RANKL Protein, Human, Recombinant

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RANKL Protein, Human, Recombinant: Product Information

Purity
> 95 % as determined by SDS-PAGE
Endotoxin
< 1.0 EU per μg of the protein as determined by the LAL method
Activity
1. Immobilized human TNFSF11 at 10 μg/ml (100 μl/well) can bind biotinylated human TNFRSF11B-His (Cat:10271-H08H), The EC50 of biotinylated human TNFRSF11B-His (Cat:10271-H08H) is 5.7-13.4 ng/ml.
2. The bioactivity of hRANKL was determined by measuring the ability of hRANKL to induce TRAP activity in Raw 264.7 cells. The ED50 for this effect is typically 1.5-7.5 ng/mL.
Protein Construction
A DNA sequence encoding the human TNFSF11 (O14788-2) (Gly 63-Asp 244) was expressed.
Accession#
Expressed Host
HEK293 Cells
Species
Human
Predicted N Terminal
Gly 63
Molecule Mass
The recombinant human TNFSF11 consists of 182 amino acids and has a calculated molecular mass of 20.5 kDa. In SDS-PAGE under reducing conditions, the apparent molecular mass of the protein is approximately 27 kDa due to the glycosylation.
Formulation
Lyophilized from sterile PBS, pH 7.4
1. Normally 5 % - 8 % trehalose, mannitol and 0.01% Tween80 are added as protectants before lyophilization. Specific concentrations are included in the hardcopy of COA.
2. Please contact us for any concerns or special requirements.
Please refer to the specific buffer information in the hard copy of CoA.
Shipping
In general, recombinant proteins are provided as lyophilized powder which are shipped at ambient temperature.
Bulk packages of recombinant proteins are provided as frozen liquid. They are shipped out with blue ice unless customers require otherwise.
Stability & Storage
Samples are stable for up to twelve months from date of receipt at -70℃
Store it under sterile conditions at -20℃ to -80℃. It is recommended that the protein be aliquoted for optimal storage. Avoid repeated freeze-thaw cycles.
Reconstitution
A hardcopy of COA with reconstitution instruction is sent along with the products. Please refer to it for detailed information.

RANKL Protein, Human, Recombinant: Images

RANKL Protein, Human, Recombinant: Alternative Names

CD254 Protein, Human; hRANKL2 Protein, Human; ODF Protein, Human; OPGL Protein, Human; OPTB2 Protein, Human; RANKL Protein, Human; sOdf Protein, Human; TRANCE Protein, Human

RANKL Background Information

Tumor necrosis factor ligand superfamily member 11, also known as Receptor activator of nuclear factor kappa-B ligand, Osteoprotegerin ligand, TNFSF11, RANKL, TRANCE, OPGL and CD254, is a single-pass type II membrane protein which belongs to the tumor necrosis factor family. The receptor activator of nuclear factor-kappaB ligand (RANKL), its cognate receptor RANK, and its natural decoy receptor osteoprotegerin have been identified as the final effector molecules of osteoclastic bone resorption. RANK and RANKL are key regulators of bone remodeling and regulate T cell/dendritic cell communications, and lymph node formation. Moreover, RANKL and RANK are expressed in mammary gland epithelial cells and control the development of a lactating mammary gland during pregnancy. Genetically, RANKL and RANK are essential for the development and activation of osteoclasts and bone loss in response to virtually all triggers tested. Inhibition of RANKL function via the natural decoy receptor osteoprotegerin (OPG, TNFRSF11B) prevents bone loss in postmenopausal osteoporosis and cancer metastases. Importantly, RANKL appears to be the pathogenetic principle that causes bone and cartilage destruction in arthritis. RANK-RANKL signaling not only activates a variety of downstream signaling pathways required for osteoclast development, but crosstalk with other signaling pathways also fine-tunes bone homeostasis both in normal physiology and disease. In addition, RANKL and RANK have essential roles in lymph node formation, establishment of the thymic microenvironment, and development of a lactating mammary gland during pregnancy.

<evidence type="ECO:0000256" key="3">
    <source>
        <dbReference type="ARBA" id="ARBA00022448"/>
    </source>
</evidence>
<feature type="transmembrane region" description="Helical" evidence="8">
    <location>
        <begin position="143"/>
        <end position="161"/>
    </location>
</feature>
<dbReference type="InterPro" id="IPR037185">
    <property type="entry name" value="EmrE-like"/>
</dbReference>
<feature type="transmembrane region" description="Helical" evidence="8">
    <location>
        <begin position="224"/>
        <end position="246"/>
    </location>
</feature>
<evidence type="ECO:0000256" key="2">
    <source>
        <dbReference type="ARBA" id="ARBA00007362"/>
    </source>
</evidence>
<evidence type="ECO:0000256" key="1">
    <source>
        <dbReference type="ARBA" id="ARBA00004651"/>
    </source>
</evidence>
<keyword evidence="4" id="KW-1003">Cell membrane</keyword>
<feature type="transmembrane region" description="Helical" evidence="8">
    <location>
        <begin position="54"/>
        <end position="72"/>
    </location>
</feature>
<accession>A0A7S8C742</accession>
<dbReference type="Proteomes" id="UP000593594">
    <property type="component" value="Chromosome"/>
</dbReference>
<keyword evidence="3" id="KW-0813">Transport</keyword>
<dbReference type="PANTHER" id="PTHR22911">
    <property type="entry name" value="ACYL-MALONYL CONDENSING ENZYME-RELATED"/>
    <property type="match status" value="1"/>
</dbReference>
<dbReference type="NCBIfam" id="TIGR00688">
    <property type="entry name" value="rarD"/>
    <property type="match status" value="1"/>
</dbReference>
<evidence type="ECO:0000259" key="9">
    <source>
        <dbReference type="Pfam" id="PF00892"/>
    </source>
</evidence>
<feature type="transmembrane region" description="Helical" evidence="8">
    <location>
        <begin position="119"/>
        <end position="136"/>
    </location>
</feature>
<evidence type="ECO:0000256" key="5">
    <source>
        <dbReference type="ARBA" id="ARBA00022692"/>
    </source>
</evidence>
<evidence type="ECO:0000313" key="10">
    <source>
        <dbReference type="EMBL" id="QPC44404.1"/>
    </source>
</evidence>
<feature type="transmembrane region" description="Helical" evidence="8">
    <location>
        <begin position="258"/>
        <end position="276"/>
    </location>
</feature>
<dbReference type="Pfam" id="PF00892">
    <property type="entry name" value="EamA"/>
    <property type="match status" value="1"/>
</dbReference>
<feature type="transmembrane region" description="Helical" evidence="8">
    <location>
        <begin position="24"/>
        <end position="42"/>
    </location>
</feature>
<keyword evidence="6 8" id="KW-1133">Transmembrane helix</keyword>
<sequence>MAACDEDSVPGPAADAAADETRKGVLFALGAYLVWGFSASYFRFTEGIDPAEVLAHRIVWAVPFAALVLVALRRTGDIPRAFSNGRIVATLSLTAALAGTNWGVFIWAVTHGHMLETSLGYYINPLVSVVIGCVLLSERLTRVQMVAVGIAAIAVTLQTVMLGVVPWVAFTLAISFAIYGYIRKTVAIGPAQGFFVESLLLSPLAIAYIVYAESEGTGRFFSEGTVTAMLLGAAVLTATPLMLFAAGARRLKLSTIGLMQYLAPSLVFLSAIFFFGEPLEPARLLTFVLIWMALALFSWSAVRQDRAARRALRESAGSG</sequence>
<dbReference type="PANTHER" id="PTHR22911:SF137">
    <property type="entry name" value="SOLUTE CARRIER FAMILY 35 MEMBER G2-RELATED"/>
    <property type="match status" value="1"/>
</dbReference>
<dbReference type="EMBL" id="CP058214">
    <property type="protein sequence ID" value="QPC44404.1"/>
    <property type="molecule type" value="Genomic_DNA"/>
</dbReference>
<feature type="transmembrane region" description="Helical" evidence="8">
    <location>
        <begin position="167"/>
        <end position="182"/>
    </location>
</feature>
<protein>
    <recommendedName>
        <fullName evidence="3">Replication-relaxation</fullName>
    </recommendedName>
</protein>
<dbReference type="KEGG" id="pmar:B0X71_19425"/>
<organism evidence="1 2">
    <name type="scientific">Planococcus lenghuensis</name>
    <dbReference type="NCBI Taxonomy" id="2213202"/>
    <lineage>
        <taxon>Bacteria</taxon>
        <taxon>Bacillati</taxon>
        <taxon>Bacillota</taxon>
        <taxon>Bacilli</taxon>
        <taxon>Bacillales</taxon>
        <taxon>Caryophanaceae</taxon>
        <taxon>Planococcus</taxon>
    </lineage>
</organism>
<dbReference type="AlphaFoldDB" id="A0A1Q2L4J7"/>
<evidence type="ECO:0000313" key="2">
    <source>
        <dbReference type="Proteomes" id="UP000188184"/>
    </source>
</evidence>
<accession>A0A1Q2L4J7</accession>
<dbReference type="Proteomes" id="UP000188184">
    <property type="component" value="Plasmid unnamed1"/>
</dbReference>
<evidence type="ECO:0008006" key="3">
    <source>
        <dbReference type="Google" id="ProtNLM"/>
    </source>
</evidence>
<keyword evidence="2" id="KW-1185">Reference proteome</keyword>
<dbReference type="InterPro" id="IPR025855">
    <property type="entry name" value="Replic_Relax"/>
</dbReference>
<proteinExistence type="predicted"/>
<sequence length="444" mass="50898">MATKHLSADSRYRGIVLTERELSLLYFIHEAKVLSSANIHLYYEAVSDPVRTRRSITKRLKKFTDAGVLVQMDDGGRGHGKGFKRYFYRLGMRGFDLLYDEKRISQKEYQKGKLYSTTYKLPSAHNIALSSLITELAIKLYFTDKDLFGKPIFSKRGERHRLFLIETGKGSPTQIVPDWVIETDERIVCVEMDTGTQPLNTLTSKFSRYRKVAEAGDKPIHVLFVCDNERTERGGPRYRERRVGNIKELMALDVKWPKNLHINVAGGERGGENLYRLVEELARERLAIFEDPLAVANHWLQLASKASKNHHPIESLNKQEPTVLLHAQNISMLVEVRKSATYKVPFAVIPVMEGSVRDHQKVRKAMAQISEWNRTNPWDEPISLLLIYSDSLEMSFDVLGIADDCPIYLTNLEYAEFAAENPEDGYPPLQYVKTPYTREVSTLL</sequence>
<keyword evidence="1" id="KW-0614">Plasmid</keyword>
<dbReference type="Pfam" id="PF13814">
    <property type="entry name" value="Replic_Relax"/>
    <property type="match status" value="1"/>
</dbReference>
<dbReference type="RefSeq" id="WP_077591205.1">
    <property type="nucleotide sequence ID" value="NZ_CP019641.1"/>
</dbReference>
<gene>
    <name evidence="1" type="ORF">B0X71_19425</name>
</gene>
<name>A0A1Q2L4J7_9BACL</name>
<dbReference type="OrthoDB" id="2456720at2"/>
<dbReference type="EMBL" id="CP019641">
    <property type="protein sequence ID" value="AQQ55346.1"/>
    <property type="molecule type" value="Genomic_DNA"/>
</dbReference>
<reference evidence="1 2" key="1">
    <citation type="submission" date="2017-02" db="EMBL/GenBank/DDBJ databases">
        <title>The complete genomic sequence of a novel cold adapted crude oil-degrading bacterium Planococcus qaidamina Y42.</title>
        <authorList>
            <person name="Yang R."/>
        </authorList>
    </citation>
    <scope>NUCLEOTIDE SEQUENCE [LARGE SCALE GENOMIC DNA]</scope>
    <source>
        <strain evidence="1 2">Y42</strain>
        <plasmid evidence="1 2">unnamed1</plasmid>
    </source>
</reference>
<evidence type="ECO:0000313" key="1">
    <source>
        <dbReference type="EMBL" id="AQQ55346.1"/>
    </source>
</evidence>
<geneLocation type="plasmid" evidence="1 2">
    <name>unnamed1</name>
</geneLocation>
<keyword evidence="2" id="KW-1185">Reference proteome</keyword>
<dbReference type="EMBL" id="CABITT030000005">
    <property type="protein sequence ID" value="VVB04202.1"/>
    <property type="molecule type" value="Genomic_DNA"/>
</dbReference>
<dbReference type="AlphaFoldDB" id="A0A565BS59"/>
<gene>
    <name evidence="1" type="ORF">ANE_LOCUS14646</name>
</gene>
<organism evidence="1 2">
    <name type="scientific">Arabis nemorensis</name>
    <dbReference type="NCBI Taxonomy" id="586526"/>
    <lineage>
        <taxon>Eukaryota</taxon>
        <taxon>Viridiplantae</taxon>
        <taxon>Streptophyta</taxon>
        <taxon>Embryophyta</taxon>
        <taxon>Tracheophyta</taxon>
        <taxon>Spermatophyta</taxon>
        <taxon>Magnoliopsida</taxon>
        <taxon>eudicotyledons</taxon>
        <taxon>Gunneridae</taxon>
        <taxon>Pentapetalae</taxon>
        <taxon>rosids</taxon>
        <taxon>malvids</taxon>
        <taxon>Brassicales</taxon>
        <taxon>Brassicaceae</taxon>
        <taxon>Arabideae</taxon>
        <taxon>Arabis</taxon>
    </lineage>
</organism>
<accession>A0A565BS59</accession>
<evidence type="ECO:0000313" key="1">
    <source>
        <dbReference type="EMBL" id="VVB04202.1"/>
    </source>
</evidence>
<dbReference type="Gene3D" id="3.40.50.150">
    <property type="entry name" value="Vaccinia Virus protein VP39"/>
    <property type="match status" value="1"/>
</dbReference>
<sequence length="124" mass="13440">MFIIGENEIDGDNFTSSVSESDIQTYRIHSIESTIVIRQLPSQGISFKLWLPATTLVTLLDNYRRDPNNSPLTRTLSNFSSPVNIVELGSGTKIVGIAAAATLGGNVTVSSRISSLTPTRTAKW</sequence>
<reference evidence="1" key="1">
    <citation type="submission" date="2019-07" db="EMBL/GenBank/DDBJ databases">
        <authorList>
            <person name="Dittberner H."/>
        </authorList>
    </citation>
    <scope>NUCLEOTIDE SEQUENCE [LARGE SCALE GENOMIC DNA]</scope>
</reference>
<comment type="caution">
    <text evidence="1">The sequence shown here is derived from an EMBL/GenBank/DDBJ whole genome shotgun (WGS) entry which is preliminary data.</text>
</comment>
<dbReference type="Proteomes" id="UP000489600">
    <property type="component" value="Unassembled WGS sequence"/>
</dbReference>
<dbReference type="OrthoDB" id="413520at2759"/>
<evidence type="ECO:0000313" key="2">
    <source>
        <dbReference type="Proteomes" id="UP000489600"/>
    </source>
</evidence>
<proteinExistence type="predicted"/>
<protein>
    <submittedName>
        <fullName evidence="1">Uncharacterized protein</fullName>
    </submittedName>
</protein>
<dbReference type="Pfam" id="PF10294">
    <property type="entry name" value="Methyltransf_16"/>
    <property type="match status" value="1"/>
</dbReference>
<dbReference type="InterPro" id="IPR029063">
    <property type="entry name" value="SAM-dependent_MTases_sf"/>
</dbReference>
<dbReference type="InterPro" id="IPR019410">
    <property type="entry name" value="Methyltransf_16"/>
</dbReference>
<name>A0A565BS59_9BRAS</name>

Full Name
tumor necrosis factor (ligand) superfamily, member 11
References
  • Takayanagi H, et al. (2002) Signaling crosstalk between RANKL and interferons in osteoclast differentiation. Arthritis Res. 4 Suppl 3: S227-32.
  • Nakashima T, et al. (2003) RANKL and RANK as novel therapeutic targets for arthritis. Curr Opin Rheumatol. 15(3): 280-7.
  • Schwarz EM, et al. (2007) Clinical development of anti-RANKL therapy. Arthritis Res Ther. 9 Suppl 1: S7.
  • Leibbrandt A, et al. (2008) RANK/RANKL: regulators of immune responses and bone physiology. Ann N Y Acad Sci. 1143: 123-50.
  • Factors that Affect the Osteoclastogenesis of RAW264.7 Cells
    Author
    Nguyen, J;Nohe, A;
    Year
    2017
    Journal
    J Biochem Anal Stud
    Application
    cell-based
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